The Grace Millane murder case wasn’t a who-dunnit – in fact it was easily solved. But it sparked intense public interest and international media coverage. What were the ingredients that caught the world’s attention?
A media frenzy descended on the High Court in Auckland last week as a sentence was handed down to the killer of Grace Millane. Life imprisonment with 17 years non-parole, in case you missed it – which is not likely.
It had been like that throughout the case – some media outlets even choosing to live-blog the trial.
Millane’s disappearance in early December of 2018, the discovery of her body in the Waitakere Ranges a few days later, the vigils for her, and the trial, were extensively reported on.
Today The Detail looks at why the death of the British backpacker sent shockwaves around the world.
Detective Inspector Scott Beard, who oversaw the investigation, says it was not necessarily a hard case to solve.
“This particular investigation was not difficult. I really want to make it clear that right throughout the country we have investigators doing fantastic work on investigations which are a lot harder than this one,” he says. “This one … just gripped the country, gripped the media. It was intense, it was an international story and telling a story in the media day after day it’s getting sadder and sadder – people are tuned into it.”
The Detail also speaks to Dr Sarah Baker about the media intensity. She is a communications lecturer at the Auckland University of Technology.
She says the story was a “a perfect storm” of different factors that not only captured the attention of the nation – but beyond as well.
“It seems to have captured that mood of that ‘Me Too’ [movement], of women should not be victims and women should not be attacked; it also had the BDSM aspect, [and] the defence using it as a consensual act went wrong. But there’s also the grotesque aspect of the way the body was disposed of,” she says.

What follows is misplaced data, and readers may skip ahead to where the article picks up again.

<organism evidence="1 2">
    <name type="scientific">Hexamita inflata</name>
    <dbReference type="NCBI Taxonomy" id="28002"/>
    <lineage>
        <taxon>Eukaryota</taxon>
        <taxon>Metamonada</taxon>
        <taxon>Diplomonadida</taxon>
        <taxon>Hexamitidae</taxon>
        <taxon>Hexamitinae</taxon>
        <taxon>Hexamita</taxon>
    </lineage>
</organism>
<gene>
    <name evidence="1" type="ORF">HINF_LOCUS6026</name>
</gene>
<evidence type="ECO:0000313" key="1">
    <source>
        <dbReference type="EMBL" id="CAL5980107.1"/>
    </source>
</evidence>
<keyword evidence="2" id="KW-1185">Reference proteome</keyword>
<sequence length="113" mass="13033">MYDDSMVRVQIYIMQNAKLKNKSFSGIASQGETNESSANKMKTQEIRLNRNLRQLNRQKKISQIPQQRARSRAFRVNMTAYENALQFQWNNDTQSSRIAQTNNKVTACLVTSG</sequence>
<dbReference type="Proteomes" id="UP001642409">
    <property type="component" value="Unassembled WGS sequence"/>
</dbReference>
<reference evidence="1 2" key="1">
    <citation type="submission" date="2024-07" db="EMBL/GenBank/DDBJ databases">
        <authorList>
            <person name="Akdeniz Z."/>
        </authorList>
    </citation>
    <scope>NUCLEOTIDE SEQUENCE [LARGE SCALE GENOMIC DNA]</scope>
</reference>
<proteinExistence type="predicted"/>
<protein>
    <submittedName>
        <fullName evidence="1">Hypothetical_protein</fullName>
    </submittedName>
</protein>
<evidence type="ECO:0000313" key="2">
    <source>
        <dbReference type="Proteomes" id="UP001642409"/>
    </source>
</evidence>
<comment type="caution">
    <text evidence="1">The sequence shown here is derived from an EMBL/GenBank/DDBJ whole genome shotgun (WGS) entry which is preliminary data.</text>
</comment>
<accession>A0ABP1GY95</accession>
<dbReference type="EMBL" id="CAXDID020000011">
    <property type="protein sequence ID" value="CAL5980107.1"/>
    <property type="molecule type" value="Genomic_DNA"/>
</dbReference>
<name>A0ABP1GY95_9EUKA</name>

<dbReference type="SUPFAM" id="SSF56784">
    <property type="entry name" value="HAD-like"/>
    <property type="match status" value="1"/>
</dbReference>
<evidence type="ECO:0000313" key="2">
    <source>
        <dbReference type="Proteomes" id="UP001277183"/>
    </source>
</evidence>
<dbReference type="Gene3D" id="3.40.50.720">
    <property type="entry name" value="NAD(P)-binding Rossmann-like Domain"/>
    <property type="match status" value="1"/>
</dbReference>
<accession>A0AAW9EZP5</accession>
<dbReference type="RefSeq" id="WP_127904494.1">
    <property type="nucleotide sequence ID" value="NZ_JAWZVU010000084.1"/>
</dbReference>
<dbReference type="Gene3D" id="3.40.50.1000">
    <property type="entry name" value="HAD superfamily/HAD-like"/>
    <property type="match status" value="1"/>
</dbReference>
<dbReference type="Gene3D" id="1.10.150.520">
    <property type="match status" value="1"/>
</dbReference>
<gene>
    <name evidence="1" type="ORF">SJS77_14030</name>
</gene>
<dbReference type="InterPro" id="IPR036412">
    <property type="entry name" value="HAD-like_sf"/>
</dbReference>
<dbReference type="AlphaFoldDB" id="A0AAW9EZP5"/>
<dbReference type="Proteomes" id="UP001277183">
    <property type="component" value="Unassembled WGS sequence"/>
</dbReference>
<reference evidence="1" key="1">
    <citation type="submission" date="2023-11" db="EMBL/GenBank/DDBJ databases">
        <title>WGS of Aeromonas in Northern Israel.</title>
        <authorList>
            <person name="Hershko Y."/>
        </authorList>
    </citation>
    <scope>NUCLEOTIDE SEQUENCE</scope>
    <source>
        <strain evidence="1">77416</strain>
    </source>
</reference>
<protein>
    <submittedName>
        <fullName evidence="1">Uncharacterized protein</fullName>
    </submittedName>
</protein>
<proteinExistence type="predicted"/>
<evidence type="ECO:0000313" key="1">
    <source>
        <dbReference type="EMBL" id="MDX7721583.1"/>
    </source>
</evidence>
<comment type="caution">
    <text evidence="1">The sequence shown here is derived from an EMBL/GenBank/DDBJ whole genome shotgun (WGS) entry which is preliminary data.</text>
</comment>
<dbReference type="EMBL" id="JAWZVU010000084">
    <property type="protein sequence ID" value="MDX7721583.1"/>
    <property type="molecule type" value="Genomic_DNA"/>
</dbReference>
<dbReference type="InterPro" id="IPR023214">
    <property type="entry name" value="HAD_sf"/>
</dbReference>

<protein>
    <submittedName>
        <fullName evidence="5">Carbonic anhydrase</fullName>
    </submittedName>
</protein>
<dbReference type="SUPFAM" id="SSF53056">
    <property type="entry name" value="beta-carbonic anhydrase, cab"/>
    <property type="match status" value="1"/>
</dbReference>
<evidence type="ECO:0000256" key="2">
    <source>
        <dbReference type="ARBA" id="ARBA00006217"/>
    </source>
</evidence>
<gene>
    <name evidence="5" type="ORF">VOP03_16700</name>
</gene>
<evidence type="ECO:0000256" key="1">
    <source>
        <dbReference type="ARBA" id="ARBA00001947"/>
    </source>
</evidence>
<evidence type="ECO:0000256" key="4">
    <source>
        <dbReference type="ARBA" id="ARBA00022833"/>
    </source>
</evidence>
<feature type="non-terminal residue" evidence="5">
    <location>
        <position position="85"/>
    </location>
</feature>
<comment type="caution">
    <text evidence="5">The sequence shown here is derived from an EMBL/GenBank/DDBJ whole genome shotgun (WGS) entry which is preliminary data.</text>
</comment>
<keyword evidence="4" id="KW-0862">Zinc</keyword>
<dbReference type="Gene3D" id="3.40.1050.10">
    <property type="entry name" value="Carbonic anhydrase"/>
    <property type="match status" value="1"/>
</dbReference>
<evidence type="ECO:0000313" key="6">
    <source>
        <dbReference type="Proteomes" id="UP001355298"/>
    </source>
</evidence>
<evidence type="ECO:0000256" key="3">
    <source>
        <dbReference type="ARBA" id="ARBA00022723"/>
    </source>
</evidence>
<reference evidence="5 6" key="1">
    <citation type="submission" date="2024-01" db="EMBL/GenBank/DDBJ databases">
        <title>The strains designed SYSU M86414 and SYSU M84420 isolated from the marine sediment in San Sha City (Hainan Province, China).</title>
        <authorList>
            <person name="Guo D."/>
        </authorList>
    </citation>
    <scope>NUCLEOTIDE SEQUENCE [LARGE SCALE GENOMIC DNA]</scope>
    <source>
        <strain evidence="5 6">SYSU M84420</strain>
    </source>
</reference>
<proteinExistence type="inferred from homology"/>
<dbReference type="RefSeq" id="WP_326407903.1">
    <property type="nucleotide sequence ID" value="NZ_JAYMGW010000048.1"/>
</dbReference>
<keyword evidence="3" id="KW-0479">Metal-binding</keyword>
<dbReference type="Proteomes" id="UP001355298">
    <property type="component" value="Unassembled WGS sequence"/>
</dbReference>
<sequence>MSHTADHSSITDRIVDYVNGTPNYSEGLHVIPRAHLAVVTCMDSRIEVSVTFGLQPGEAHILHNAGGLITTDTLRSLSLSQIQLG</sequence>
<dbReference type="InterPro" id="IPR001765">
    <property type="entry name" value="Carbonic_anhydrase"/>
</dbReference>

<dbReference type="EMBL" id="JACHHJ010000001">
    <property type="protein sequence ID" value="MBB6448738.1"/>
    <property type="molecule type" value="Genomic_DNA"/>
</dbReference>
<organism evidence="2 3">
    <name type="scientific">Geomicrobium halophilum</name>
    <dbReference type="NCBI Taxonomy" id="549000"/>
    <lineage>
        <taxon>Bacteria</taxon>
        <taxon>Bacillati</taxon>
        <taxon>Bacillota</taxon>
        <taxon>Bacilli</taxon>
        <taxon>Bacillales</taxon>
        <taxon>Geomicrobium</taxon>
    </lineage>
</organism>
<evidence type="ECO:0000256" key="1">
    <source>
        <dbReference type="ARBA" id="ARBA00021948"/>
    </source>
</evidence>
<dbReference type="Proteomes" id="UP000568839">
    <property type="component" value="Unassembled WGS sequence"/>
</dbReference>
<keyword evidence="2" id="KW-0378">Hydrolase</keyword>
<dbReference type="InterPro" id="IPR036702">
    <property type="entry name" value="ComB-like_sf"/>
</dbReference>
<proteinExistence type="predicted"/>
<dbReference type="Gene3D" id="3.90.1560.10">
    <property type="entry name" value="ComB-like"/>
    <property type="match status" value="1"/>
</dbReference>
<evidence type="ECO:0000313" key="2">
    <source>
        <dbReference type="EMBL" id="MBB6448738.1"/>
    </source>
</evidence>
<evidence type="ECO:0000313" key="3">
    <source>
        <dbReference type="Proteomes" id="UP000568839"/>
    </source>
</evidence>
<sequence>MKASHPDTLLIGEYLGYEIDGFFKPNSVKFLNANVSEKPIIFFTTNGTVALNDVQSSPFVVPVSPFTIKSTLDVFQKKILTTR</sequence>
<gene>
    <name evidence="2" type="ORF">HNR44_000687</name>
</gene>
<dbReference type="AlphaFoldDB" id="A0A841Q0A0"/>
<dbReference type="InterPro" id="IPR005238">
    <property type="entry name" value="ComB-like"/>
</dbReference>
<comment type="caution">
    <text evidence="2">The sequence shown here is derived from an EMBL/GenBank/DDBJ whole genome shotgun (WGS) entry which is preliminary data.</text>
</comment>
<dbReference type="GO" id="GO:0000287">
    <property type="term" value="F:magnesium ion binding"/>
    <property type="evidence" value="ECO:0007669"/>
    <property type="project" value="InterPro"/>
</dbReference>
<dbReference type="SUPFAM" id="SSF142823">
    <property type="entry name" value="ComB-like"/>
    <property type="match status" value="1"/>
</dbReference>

Baker says while what happened to Grace Millane was incredibly tragic, she wondered why another murder case the same week didn’t get the same kind of attention.
Chinese New Zealander, Xi Wang, 34, was murdered in her Flatbush home a few days after Millane’s body was found in the Waitakere Ranges.
Wang was holding her two-year-old son in her arms as her ex-partner brutally attacked her with a hunting knife, stabbing her multiple times all over her body, including her neck.
“I thought it was very interesting as to why this victim [Xi Wang] is not given the same coverage. Because when you think about it … you could equally argue how could this young immigrant woman not be allowed to be safe in New Zealand? She should have been safe; what’s going to happen to her child?” she says. “Unfortunately I think we’re not very good at dealing with certain members and groups of the population who don’t seem to get same kind of sympathy and empathy as other people.”
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